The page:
Over the past decades, communities in the Southwestern Crown have seen dramatic shifts in their economic relationship with the forests. For generations, loggers loaded into pickups in the early mornings and went to work in the woods. Their efforts helped feed a variety of mills—from locally-owned sawmills to industrial powerhouses that were among the highest producing mills in the region. At times, it was the federal public land that provided the bulk of the trees. At other times, it was private industrial timberland that kept the industry moving.
But in recent years a number of issues have changed that tradition, and rural communities have felt this economic shift most acutely. Competition from abroad has decreased the economic return for local timber. Changes in technology have reduced the number of workers required to complete a timber harvest. More and more people have found the forested valleys of the area an attractive place to live. And a long-term trend toward understanding and considering other forest values—fisheries, wildlife habitat, clean water, recreation and even fire—has brought a growing number of interests to the table where logging is concerned. Nowhere else has this been truer than on federal public forests.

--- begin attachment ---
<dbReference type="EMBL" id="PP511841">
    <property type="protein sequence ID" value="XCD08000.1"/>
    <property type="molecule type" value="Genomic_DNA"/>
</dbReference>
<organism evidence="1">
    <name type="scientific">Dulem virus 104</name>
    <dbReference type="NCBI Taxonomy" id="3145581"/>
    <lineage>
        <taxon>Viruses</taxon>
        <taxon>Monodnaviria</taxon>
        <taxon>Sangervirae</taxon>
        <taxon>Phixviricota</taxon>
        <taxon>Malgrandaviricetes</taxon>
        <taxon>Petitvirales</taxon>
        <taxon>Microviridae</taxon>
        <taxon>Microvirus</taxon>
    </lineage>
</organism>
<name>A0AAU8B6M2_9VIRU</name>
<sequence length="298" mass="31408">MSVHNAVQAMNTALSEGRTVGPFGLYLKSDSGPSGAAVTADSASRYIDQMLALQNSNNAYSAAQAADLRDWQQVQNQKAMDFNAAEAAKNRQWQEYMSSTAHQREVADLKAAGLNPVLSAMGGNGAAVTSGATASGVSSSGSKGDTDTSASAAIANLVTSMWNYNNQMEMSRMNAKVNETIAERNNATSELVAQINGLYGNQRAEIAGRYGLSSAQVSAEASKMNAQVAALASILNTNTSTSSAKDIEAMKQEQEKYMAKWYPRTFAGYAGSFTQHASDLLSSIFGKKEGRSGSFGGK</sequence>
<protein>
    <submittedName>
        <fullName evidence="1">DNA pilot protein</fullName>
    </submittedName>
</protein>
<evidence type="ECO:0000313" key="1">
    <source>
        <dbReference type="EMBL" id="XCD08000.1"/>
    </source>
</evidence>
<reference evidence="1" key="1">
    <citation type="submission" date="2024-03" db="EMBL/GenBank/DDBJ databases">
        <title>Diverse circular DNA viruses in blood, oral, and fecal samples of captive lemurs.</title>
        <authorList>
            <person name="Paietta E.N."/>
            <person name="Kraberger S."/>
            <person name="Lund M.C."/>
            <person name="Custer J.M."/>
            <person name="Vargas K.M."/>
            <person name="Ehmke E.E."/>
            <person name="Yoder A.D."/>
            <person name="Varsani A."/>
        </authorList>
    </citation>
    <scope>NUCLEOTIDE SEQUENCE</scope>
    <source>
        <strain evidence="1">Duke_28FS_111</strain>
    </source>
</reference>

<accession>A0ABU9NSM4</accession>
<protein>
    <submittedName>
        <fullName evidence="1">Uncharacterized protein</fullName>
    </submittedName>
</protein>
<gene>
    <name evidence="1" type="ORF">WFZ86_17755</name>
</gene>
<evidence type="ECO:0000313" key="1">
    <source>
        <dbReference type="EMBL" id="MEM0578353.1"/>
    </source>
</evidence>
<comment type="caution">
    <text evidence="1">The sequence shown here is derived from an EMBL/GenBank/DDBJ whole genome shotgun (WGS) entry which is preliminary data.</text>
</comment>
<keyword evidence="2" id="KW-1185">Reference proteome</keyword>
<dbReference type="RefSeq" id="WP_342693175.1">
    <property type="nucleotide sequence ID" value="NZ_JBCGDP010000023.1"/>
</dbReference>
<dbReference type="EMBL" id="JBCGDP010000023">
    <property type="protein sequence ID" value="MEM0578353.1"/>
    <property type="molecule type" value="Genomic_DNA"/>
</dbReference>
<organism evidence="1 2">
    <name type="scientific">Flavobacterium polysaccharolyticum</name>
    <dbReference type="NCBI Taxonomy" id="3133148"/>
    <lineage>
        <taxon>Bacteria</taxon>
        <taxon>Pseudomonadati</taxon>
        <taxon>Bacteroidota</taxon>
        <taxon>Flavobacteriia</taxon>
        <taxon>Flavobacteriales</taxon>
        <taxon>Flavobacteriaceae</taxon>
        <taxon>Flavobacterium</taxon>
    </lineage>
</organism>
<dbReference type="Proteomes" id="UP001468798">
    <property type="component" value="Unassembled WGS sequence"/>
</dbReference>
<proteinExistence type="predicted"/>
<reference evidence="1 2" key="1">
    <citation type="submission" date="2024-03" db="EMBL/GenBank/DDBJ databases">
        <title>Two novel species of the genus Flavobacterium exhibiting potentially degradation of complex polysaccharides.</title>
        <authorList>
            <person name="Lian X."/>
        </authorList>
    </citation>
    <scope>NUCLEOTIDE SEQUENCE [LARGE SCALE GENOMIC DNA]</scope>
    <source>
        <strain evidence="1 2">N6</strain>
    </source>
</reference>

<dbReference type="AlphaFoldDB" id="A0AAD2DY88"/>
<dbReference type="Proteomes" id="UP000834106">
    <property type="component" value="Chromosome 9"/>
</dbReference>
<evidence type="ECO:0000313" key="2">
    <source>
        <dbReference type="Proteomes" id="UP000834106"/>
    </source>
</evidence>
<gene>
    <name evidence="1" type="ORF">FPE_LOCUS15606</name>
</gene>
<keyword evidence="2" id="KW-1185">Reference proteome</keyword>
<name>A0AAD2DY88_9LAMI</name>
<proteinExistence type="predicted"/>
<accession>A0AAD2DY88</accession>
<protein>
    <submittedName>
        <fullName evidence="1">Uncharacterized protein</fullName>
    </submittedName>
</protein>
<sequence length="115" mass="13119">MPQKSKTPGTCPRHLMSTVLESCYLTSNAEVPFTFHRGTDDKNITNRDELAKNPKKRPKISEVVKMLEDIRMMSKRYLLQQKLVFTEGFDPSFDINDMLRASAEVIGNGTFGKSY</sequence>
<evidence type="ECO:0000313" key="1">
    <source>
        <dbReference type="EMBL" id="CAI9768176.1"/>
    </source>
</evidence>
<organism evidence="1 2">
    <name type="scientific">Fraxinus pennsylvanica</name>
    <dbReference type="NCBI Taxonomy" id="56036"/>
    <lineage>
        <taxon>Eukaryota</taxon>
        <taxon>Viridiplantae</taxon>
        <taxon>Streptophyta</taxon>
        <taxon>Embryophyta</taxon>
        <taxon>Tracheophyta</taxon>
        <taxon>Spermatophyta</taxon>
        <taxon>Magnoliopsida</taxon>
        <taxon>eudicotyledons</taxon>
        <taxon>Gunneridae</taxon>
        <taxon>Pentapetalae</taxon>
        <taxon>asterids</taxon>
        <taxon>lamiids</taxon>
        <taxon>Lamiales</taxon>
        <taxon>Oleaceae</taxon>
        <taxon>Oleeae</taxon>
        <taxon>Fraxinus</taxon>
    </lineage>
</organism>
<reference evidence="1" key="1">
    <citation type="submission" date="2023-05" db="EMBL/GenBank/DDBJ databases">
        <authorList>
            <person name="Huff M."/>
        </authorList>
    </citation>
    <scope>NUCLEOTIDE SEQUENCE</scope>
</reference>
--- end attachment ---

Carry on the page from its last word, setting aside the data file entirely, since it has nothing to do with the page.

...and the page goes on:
Throughout the Southwestern Crown, the economic value of the timber and the patchwork pattern of land ownership meant that natural systems and patterns—from watersheds to fire frequency to forest species types—were seldom considered when planning where and how to work in the woods. The CFLR program and SWCC offer an opportunity to chart a new course in the relationship between community, economy and forest health.
There is plenty of work to be done in the woods. By working together, using science as a guide, the SWCC is helping to restore fisheries and clean water, encourage the health of native plant and wildlife communities, improve recreational opportunities, protect forested communities and employ local contractors to get the job done. Restoration is creating new family-wage opportunities that foster economic growth and help revitalize rural communities.